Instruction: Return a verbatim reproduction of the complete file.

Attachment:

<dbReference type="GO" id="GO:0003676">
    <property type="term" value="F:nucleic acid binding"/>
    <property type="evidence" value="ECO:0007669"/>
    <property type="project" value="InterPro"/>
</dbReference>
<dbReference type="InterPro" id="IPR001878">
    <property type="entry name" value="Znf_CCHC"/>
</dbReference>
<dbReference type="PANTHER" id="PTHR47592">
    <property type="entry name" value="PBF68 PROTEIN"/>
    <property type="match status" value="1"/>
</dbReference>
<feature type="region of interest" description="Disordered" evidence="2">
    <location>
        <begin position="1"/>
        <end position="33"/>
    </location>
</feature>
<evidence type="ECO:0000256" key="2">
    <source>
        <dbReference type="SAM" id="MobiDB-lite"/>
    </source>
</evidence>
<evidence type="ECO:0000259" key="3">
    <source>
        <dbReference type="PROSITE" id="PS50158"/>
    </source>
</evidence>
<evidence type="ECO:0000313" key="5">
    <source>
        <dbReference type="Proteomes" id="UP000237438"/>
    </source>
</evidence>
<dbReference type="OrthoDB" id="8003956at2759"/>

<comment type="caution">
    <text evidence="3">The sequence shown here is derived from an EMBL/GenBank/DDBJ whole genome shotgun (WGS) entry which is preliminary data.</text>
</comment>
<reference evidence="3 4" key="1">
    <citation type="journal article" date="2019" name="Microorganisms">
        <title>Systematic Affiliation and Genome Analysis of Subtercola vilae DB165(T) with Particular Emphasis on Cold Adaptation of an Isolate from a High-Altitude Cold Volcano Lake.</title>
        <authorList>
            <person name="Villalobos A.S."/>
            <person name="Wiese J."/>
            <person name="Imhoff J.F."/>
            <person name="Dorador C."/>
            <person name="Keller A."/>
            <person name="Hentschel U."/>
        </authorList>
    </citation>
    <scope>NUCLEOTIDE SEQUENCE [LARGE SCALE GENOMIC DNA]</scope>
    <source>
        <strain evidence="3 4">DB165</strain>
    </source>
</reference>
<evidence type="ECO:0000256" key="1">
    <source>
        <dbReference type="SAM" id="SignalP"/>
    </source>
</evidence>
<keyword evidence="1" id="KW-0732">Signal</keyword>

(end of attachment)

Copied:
<dbReference type="GO" id="GO:0003676">
    <property type="term" value="F:nucleic acid binding"/>
    <property type="evidence" value="ECO:0007669"/>
    <property type="project" value="InterPro"/>
</dbReference>
<dbReference type="InterPro" id="IPR001878">
    <property type="entry name" value="Znf_CCHC"/>
</dbReference>
<dbReference type="PANTHER" id="PTHR47592">
    <property type="entry name" value="PBF68 PROTEIN"/>
    <property type="match status" value="1"/>
</dbReference>
<feature type="region of interest" description="Disordered" evidence="2">
    <location>
        <begin position="1"/>
        <end position="33"/>
    </location>
</feature>
<evidence type="ECO:0000256" key="2">
    <source>
        <dbReference type="SAM" id="MobiDB-lite"/>
    </source>
</evidence>
<evidence type="ECO:0000259" key="3">
    <source>
        <dbReference type="PROSITE" id="PS50158"/>
    </source>
</evidence>
<evidence type="ECO:0000313" key="5">
    <source>
        <dbReference type="Proteomes" id="UP000237438"/>
    </source>
</evidence>
<dbReference type="OrthoDB" id="8003956at2759"/>

<comment type="caution">
    <text evidence="3">The sequence shown here is derived from an EMBL/GenBank/DDBJ whole genome shotgun (WGS) entry which is preliminary data.</text>
</comment>
<reference evidence="3 4" key="1">
    <citation type="journal article" date="2019" name="Microorganisms">
        <title>Systematic Affiliation and Genome Analysis of Subtercola vilae DB165(T) with Particular Emphasis on Cold Adaptation of an Isolate from a High-Altitude Cold Volcano Lake.</title>
        <authorList>
            <person name="Villalobos A.S."/>
            <person name="Wiese J."/>
            <person name="Imhoff J.F."/>
            <person name="Dorador C."/>
            <person name="Keller A."/>
            <person name="Hentschel U."/>
        </authorList>
    </citation>
    <scope>NUCLEOTIDE SEQUENCE [LARGE SCALE GENOMIC DNA]</scope>
    <source>
        <strain evidence="3 4">DB165</strain>
    </source>
</reference>
<evidence type="ECO:0000256" key="1">
    <source>
        <dbReference type="SAM" id="SignalP"/>
    </source>
</evidence>
<keyword evidence="1" id="KW-0732">Signal</keyword>